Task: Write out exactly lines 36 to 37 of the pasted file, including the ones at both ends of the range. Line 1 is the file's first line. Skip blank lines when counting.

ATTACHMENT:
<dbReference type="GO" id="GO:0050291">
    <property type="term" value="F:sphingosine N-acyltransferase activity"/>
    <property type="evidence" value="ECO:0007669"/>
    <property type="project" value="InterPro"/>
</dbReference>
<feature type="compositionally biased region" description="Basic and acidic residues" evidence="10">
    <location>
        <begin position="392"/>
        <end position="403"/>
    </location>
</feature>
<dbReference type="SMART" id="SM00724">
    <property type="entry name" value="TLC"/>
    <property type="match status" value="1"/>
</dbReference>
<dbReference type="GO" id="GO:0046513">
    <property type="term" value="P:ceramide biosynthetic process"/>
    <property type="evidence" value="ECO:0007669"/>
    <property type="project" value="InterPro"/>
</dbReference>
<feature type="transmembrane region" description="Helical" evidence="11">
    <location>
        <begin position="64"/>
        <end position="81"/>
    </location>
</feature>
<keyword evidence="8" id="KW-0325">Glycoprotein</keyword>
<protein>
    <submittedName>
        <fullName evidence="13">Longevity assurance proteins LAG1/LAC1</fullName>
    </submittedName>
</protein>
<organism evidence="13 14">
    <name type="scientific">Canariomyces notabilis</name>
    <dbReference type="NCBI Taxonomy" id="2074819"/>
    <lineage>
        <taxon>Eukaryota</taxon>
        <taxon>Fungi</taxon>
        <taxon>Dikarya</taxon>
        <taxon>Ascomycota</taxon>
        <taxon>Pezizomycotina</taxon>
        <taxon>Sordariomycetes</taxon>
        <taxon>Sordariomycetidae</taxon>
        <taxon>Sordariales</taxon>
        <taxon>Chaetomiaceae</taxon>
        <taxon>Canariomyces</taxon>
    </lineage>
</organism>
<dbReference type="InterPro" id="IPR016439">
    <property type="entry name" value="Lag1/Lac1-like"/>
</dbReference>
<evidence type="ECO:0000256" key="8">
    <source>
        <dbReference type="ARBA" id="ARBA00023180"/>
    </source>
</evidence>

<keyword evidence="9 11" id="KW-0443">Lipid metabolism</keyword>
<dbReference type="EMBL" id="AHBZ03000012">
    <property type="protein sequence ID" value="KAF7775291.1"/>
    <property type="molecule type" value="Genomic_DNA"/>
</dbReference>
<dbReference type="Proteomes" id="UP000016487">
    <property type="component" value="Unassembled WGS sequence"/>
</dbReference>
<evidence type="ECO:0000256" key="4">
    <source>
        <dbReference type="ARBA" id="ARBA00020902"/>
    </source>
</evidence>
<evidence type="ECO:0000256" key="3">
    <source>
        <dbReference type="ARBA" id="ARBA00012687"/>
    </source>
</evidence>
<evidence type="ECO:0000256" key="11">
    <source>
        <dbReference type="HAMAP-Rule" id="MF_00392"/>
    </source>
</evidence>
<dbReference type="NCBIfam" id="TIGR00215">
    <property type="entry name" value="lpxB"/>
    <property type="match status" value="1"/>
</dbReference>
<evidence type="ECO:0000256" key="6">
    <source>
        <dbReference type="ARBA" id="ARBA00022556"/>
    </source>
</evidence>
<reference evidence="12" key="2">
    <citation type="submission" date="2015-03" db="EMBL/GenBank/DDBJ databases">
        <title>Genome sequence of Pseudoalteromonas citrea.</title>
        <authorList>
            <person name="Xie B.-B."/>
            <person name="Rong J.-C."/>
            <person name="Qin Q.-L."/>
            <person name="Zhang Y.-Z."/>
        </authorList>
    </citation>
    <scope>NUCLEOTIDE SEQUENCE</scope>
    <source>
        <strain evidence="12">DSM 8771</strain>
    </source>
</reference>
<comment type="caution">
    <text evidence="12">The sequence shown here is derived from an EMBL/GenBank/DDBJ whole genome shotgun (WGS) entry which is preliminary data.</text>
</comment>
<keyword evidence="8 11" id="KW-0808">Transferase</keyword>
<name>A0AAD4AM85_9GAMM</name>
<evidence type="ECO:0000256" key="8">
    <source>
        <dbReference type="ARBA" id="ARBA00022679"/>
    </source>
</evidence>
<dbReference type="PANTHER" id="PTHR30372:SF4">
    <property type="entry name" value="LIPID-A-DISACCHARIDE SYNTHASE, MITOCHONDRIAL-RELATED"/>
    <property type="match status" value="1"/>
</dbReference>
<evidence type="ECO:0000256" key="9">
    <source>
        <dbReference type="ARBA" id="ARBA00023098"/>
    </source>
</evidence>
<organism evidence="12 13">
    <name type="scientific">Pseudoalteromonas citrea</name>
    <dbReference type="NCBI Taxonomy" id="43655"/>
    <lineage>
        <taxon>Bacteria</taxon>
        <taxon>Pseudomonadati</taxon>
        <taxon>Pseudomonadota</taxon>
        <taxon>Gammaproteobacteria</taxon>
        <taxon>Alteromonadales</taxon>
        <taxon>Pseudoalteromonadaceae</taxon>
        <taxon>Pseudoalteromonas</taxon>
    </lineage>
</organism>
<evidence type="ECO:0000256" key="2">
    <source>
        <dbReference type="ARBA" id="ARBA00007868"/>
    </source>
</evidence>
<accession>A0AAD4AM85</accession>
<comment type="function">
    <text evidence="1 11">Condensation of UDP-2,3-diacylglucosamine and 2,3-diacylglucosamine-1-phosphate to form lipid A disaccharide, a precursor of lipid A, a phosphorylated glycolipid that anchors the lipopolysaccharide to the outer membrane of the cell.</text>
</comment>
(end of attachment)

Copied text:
    <lineage>
        <taxon>Eukaryota</taxon>